Well, it’s been a year, 2016 has. A year where a gorilla getting shot was one of the least shitty things that happened, 2016 opened with the metal community still in shock over the passing of Lemmy and closed with the death of Princess Leia and her mom a day later, meaning all bets are off. Yet with three of the big four bands putting out albums, tons of tours and reunions happening, and the quality of music overall high, it’s been a pretty eventful year for metal. At the end of each year, we like to run down the top ten most shocking moments of the past year, and this year’s no different. So without further ado, here are some of the more surprising, or at the very least, noteworthy, events that took place over the past 363 days.
10) Avenged Sevenfold surprise-release an album, many too surprised to buy it
Earlier this year, we had a Headbangers Brawl in which we debated what band would be able to surprise-release an album, like Frank Ocean, Beyonce and Radiohead did this year. The main bands we came up with were Tool and Metallica, both bands with sizable fan bases that were overdue to release a record. Shortly after that, Metallica kind of surprise-released “Hardwired,” the first single from Hardwired… To Self Destruct, but that set off a long campaign for the album, which came out months later. One band we didn’t mention, however, was Avenged Sevenfold, who sprung their seventh album, The Stage, on an unsuspecting public.
The record sold 72,000 copies in it’s first week, a number than any artist, especially in 2016, would kill for. However, that’s less than half of what their last two albums, Hail to the King and Nightmare sold in 2013 and 2010, respectively. It’s hard to fault anyone here. The album was well-reviewed, and it’s still one of the biggest metal/hard rock releases of the year. Also, the band’s switch to a new label has found them thinking big. Hell, they announced the album by playing on top of the Capitol Building in L.A.! It’s impressive that they have ambitious plans for the album, and it was a big gamble to put out an album with almost no warning. It turns out not to have worked out in the band’s favor, however, suggesting that either the band might not be quite big enough to spring an album with no advance notice, or that maybe hard rock and metal fans need more notice before a band drops something with no notice.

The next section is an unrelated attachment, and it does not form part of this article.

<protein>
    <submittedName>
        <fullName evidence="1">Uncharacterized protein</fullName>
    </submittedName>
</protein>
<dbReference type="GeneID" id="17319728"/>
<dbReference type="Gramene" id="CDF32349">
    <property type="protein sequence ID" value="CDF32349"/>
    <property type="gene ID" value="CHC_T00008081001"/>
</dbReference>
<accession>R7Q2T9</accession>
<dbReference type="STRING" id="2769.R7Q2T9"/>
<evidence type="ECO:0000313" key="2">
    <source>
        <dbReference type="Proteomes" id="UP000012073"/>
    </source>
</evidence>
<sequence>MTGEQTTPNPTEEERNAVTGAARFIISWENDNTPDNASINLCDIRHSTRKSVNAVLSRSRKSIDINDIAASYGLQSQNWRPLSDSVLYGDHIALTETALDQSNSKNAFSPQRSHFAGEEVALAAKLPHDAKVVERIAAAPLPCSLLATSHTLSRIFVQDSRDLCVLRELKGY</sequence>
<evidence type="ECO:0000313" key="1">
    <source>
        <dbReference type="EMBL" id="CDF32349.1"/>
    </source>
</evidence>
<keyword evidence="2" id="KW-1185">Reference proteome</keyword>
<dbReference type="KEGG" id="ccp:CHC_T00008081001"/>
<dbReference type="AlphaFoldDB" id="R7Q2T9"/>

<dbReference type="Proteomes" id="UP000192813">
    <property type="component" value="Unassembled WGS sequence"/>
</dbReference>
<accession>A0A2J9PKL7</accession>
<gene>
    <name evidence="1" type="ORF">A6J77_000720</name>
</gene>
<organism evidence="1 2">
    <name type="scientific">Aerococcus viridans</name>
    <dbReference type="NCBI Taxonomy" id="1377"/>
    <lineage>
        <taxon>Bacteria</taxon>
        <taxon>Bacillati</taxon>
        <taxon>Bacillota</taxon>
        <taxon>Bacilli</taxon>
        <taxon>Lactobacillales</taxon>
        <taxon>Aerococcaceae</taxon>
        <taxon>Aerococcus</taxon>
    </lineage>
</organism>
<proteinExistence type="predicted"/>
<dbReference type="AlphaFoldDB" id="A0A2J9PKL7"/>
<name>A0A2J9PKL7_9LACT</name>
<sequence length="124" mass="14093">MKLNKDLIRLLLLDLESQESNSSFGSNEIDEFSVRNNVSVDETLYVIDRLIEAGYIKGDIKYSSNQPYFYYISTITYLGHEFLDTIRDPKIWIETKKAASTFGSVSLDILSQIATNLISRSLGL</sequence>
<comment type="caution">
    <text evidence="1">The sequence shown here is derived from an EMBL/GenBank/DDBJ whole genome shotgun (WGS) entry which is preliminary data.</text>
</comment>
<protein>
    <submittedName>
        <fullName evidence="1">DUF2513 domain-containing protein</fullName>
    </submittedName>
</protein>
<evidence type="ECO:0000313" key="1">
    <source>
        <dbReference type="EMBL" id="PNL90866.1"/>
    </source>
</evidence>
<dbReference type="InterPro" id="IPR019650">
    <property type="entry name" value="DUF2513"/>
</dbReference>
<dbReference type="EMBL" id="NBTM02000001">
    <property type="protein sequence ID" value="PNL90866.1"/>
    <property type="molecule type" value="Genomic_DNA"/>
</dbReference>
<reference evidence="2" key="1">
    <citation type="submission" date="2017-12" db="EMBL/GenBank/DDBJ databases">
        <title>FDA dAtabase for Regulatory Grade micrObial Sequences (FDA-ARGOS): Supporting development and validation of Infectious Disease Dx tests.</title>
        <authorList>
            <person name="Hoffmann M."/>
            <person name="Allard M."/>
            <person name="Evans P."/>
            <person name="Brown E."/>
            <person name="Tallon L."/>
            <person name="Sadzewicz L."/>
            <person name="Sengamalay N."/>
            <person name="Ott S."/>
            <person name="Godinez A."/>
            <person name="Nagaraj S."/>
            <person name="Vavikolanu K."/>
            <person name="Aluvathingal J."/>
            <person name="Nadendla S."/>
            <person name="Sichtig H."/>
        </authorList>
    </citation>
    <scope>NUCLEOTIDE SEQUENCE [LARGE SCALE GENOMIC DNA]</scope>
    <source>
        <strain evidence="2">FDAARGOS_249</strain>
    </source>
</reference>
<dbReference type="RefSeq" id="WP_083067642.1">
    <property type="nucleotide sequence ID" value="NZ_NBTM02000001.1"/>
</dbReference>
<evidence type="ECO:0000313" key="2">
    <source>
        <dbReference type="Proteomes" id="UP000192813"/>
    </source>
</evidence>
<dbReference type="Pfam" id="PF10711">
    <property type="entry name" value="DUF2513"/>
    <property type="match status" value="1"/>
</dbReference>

9) The nominations for Grammy’s best metal album are… actually not terrible
If there’s one rule of thumb for the music industry circle jerk known as the Grammy Awards, it’s to expect as little as possible when it comes to metal and hard rock. We’re talking about the organization that gave 70’s classic rockers Jethro Tull a Grammy in the first year there was an award for metal in 1989. This right after Metallica played a blistering version of “One” at the ceremony. Most recently, Tenacious D picked up the award for an acoustic cover of Dio’s “Holy Diver.” Tone deaf? Yep. Maybe the tide’s changing, however. Ghost picked up a Grammy for best metal performance earlier this year, which is pretty radical considering they basically sing Satanic hymns.